However, that should not be the case. In my mind (that’s admittedly full of “too much righteous indignation” as a mentor once chided me), churches and nonprofits should be leading the way to make their websites true open doors to the public in a way that does not discriminate against anyone, including those who need usage, visual, or auditory accommodation to participate in that invitation.

  • 1 in 5 Americans experience permanent or temporary usage, auditory, or visual disability
  • 7.6 million Americans are auditory impaired
  • 8.1 million Americans are visually impaired
  • 2.2 million Americans suffer seizures and epilepsy
  • 2 million Americans are blind
  • 19.9 million Americans are motor impaired and cannot use a computer mouse

Technology is most powerful when it empowers everyone.

Apple is one of the most forward thinking and acting tech companies when it comes to raising awareness of accessibility issues for users. It’s one of the reasons I truly love that tools such as iPad are available for students and all people who seek to participate in the global experience that is the world wide web.

https://www.apple.com/accessibility/

Why aren’t churches talking the similar language and instead forcing everyone to fit through a very narrow door and definition of visitor abilities? We wouldn’t do that in the physical world. It’s time to take the digital world just as seriously and stop passively discriminating because of poor website build decisions.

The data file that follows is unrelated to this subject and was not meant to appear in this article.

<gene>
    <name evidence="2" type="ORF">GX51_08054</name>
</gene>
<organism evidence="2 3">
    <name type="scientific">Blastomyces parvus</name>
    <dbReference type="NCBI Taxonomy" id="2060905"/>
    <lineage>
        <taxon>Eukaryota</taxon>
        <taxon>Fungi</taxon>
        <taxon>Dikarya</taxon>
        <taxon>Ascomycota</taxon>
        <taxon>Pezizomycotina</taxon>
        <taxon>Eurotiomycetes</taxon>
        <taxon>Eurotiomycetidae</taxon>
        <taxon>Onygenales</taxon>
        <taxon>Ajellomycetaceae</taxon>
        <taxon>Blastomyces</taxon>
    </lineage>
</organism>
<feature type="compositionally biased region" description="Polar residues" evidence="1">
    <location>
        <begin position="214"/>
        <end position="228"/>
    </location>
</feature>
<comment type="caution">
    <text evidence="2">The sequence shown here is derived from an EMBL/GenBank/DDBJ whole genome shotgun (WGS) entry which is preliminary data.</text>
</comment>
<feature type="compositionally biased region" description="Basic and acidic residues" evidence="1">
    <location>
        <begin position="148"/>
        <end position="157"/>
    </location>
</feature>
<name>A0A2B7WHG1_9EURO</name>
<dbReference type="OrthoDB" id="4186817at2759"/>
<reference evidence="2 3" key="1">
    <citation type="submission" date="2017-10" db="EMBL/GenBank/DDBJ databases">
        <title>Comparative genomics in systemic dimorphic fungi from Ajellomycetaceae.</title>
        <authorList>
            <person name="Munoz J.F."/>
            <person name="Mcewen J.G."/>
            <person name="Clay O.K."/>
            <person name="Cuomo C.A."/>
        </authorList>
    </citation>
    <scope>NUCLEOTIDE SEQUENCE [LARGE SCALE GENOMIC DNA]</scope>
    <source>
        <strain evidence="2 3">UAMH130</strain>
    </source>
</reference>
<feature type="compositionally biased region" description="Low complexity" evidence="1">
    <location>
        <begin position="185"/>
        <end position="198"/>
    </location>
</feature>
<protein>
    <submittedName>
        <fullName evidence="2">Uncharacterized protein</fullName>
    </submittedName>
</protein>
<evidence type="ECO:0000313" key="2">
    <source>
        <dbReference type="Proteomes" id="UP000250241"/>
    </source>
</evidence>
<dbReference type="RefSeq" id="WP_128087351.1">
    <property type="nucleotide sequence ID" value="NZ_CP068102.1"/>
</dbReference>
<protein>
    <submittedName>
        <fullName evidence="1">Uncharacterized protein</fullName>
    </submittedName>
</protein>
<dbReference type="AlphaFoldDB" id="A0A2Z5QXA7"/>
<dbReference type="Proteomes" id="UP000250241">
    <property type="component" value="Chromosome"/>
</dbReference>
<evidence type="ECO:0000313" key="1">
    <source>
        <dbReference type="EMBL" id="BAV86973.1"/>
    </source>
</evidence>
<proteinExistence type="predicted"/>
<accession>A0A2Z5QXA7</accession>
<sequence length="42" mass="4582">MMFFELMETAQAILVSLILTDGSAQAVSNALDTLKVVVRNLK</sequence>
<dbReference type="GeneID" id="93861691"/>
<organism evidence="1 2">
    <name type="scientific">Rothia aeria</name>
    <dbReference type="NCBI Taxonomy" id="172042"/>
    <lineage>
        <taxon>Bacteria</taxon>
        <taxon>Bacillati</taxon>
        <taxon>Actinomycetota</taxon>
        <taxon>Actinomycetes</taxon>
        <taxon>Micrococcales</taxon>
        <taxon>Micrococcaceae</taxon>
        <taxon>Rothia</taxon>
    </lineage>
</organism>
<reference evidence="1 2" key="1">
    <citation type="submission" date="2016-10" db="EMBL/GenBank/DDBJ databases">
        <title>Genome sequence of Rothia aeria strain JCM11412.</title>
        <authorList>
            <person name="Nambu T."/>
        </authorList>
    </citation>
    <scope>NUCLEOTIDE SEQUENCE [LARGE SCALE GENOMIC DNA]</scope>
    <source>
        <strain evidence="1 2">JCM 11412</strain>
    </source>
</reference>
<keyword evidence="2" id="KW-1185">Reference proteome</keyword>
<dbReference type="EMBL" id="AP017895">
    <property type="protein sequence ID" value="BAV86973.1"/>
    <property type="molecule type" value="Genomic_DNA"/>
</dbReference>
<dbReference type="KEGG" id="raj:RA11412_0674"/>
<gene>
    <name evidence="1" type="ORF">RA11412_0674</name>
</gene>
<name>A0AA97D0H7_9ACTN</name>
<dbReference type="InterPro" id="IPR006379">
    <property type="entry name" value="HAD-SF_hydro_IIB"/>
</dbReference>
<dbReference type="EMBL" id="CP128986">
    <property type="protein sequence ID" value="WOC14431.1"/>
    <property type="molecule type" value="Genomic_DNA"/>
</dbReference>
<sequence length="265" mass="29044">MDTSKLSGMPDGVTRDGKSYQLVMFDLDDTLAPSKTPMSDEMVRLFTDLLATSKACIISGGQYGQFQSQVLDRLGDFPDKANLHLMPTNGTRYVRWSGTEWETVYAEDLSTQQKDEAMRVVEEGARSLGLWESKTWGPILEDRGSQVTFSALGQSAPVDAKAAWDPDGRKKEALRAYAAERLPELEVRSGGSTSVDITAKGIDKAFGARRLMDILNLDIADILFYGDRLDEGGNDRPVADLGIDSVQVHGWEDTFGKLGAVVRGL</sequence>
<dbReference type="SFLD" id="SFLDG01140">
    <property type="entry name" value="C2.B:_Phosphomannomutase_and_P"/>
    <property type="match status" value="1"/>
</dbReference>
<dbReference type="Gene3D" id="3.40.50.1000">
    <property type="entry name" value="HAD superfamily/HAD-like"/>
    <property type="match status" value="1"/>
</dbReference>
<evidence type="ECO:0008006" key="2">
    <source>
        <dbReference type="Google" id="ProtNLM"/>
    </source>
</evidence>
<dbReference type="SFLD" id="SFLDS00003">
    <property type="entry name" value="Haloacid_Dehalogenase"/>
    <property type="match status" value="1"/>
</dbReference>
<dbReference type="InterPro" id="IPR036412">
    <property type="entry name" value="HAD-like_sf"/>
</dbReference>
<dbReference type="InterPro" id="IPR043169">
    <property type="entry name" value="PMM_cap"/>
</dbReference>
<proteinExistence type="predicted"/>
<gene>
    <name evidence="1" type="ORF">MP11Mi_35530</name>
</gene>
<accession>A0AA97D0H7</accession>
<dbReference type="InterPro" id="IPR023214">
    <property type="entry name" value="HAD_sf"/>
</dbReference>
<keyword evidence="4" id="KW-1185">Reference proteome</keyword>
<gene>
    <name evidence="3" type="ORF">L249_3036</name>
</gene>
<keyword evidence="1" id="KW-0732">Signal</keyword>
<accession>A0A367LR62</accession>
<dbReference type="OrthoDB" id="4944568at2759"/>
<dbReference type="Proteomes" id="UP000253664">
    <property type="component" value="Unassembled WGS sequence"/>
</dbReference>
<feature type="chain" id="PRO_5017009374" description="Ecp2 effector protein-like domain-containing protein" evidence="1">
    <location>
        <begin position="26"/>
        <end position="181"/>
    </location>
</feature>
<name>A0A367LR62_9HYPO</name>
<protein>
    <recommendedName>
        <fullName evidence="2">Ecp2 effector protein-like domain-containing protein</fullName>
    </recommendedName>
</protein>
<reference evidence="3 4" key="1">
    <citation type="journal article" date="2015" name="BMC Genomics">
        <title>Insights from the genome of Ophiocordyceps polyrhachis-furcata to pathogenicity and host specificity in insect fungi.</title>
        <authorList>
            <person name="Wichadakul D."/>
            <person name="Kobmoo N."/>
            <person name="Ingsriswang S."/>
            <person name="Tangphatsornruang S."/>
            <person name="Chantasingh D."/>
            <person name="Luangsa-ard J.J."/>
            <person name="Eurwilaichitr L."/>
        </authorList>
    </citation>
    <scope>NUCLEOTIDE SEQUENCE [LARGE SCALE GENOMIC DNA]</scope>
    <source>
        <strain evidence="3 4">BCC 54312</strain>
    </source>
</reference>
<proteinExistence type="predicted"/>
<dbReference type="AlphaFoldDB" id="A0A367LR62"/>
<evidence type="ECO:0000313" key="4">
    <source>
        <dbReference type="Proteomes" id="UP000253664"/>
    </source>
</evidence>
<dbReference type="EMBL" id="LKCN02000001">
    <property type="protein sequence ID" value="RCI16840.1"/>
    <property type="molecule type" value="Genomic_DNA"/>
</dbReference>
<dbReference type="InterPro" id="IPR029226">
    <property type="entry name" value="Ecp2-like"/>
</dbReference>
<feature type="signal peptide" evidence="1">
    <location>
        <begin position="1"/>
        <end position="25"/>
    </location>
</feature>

Take your website’s functionality seriously and allow it to empower and welcome ALL. It’s a matter of mixing philosophy with theology with technical know how. And the trick is that it won’t even cost you that much, but you’ll gain so much more and perhaps share the love of God with someone who is looking for a real open door.

WordPress Plugin Supply Chain Attacks

These are pretty popular plugins in the SEO world… I imagine lots more of these “supply chain attacks” exist due to older but still popular plugins being sold or leased:

If you have any of these plugins running on your site, we recommend that you remove them immediately and that you make sure that SEO spam hasn’t been injected into your site. Even though one of them, WP No External Links, has been updated to remove the backdoor, it has been closed, so it will never be updated again in the future.

via Three Plugins Backdoored in Supply Chain Attack

Building a website is cheap, but not protecting it is costly.